Residents and operators of nursing, senior, and other residential living facilities find themselves making difficult choices as the COVID-19 pandemic continues.

Operators of any residential facility walk a fine line in balancing residents’ desires and rights for freedom of movement, taking measures to keep residents and staff safe, complying with state and local regulations, and managing liability risks. Since there is no modern precedent for the COVID-19 crisis, residents and operators are adjusting day-by-day. With the pandemic seemingly likely to be a part of our lives for months ahead, we likely will begin to see frustration expressed both by those who want more restrictions and those who are willing to trade less safety for more freedom.

Operators are caught in the middle, and residents and their families are frustrated.

START BY REVIEWING THE LEASE

To try and untangle the problems the pandemic has brought to light, you must start by reviewing the lease. As detailed as leases have become, few, if any, anticipated a pandemic. Most give the operators the right to take measures to protect residents and employees, and that usually is read as the right to close swimming pools, exercise rooms, and other common areas. In most cases, operators can remove such amenities at their discretion. In residential living facilities, we have seen operators restrict residents to their rooms and ban all but essential visitors, which usually does not include family.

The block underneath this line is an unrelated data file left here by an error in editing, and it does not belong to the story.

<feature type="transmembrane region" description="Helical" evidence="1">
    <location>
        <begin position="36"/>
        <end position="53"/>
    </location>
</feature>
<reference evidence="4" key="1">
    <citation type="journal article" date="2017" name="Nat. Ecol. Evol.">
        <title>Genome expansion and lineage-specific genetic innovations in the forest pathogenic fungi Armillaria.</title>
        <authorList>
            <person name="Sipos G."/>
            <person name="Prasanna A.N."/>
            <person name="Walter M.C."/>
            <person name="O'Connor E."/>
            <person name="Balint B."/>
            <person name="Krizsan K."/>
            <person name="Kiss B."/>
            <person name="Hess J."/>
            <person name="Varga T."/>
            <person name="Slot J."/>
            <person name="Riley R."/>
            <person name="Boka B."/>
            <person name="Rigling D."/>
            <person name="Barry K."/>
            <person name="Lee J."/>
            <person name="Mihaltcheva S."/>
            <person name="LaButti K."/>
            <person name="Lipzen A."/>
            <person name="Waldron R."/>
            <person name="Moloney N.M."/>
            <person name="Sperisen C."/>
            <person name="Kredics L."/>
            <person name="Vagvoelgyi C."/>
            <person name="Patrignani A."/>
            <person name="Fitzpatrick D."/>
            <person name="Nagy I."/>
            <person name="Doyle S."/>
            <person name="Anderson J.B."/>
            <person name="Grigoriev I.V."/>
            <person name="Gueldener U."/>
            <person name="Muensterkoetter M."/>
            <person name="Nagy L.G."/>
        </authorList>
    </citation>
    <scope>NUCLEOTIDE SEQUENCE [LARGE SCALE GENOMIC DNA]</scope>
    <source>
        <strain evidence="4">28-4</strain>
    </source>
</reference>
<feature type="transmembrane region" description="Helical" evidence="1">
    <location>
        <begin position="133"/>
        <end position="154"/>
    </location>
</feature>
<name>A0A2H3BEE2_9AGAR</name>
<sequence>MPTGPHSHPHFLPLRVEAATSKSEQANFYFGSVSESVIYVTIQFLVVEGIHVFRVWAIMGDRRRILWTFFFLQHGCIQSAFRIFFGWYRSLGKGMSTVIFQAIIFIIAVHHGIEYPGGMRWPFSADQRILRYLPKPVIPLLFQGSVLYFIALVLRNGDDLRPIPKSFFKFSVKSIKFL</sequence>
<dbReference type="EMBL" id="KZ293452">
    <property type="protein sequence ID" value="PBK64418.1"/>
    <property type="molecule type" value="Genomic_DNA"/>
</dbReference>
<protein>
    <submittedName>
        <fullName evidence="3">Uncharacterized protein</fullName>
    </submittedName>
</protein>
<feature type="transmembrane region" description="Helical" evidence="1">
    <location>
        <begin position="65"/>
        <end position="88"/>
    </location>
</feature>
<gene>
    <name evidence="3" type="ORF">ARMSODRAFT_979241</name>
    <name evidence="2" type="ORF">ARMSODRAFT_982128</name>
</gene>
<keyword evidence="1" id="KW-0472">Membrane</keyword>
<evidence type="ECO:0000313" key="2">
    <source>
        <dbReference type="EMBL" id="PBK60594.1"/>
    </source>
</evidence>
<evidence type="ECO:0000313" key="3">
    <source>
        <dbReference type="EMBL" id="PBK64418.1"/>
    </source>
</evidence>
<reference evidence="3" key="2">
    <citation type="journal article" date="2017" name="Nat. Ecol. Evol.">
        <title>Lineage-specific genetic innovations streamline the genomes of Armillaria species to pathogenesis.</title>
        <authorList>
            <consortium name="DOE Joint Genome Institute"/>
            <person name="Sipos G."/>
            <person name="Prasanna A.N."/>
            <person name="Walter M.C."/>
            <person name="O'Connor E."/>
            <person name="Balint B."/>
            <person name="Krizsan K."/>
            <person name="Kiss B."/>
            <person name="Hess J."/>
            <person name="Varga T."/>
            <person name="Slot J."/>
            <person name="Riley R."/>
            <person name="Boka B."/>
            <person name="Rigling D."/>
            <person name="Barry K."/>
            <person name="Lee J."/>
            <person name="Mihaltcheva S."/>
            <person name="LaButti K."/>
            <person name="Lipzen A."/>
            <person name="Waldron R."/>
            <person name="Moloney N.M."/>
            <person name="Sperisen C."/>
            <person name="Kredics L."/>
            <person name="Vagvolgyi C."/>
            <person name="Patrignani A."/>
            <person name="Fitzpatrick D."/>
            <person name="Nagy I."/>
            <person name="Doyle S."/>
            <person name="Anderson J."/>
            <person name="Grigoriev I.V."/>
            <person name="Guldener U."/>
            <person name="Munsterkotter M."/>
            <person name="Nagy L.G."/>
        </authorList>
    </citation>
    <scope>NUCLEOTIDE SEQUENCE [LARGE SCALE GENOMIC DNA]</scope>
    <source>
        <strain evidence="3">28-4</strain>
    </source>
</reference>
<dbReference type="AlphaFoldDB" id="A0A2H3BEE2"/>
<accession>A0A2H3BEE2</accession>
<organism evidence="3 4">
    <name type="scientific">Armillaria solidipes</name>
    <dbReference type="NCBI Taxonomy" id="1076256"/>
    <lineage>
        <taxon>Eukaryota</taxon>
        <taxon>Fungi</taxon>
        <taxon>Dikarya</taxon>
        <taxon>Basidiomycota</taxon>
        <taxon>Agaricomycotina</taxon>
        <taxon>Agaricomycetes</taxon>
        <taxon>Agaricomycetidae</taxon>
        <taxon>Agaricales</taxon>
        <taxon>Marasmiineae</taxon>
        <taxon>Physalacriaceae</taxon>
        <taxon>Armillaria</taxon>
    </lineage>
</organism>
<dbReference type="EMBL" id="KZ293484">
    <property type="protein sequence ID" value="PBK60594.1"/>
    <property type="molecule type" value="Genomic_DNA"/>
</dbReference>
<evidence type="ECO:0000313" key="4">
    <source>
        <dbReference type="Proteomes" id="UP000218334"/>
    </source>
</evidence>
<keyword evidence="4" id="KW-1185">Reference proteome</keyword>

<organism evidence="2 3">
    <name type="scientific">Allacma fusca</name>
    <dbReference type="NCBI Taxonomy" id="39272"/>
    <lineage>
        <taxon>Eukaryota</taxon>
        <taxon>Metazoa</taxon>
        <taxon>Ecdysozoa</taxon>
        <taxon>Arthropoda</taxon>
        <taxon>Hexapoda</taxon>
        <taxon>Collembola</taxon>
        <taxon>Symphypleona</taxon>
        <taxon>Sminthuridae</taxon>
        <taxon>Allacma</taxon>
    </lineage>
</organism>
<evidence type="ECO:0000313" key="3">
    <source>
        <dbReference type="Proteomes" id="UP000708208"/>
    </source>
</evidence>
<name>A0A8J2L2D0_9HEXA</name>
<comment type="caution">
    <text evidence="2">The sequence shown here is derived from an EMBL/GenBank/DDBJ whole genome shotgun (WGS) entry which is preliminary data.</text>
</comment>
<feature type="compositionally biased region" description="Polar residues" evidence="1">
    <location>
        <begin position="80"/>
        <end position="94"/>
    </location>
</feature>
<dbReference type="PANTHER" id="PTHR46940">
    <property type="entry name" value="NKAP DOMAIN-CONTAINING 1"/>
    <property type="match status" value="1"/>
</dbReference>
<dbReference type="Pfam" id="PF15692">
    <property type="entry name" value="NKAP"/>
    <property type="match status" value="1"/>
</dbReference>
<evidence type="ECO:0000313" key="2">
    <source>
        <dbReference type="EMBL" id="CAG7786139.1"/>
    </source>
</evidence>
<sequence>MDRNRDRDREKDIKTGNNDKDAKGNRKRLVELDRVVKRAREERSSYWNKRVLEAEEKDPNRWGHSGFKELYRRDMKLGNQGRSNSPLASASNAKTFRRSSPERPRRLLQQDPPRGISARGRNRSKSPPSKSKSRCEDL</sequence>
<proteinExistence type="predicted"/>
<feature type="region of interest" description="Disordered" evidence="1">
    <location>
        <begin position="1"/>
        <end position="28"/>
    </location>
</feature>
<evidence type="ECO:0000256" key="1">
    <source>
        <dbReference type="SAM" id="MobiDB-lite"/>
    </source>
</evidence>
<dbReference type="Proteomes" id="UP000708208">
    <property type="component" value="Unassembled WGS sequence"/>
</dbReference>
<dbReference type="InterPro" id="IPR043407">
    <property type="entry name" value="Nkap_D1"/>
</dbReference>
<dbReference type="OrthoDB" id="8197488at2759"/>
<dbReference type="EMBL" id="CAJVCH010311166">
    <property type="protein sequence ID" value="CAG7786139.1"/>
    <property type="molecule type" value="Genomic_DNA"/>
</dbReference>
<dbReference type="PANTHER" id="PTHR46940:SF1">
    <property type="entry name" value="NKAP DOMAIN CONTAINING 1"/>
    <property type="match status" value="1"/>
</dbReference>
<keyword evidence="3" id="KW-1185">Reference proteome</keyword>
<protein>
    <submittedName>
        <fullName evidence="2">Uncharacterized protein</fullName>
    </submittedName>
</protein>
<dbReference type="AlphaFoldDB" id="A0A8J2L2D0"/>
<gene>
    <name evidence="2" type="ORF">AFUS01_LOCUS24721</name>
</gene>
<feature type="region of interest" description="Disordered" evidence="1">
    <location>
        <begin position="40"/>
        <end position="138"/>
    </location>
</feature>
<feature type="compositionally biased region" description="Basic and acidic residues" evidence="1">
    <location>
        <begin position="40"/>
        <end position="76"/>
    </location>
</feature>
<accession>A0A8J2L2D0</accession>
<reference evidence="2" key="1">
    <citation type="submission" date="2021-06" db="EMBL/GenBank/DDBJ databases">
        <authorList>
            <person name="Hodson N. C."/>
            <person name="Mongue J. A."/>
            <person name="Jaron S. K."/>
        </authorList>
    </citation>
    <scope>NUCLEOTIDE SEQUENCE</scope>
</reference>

Healthy residents might feel like prisoners in locked-down facilities. The lease also gives the residents rights. While vulnerable populations must be protected, we expect that we will see push back in the courts both by vulnerable residents and by less vulnerable residents.

In most cases, state and local laws and regulations likely override lease provisions that conflict with such laws and regulations. The starting point should be to look at the COVID-related orders issued by the State of Colorado so that you are properly informed, but know that all requirements and orders are subject to constantly changing circumstances. Due to nuances in the restrictions, all facilities are not treated the same. Some facilities may also be subject to Medicare and Medicaid guidelines, and counties or local city governments often have their own rules.

It can be troubling and even dangerous if relatives suspect their family member is not being cared for properly or is being abused in a locked-down facility. Any facility that is licensed is subject to inspection by the state or county health authorities. File a complaint if you suspect negligence and can’t get into the facility.

If you haven’t been able to visit your family at a residential facility, talk to the facility director. We are seeing more facilities compromise by allowing family to visit during certain hours if they follow social distancing guidelines and sign a waiver relieving the facility of liability. There may also be temperature checks and questions about recent travel and whether they have been exposed to the virus.

THE ROAD AHEAD

Know the state and local rules that apply to your living situation. A compromise that balances individual rights to safety and freedom of movement may be achievable, while at the same time recognizing that residential living facilities will be reluctant to deviate from current best practices.

Residents who believe their facility is compromising their safety – or who believe restrictions go way beyond what is required by law, should seek advice from respected advisors to determine their options.

The information provided herein is intended as general information and is not to be construed as legal advice. If legal advice is needed, you should consult an attorney.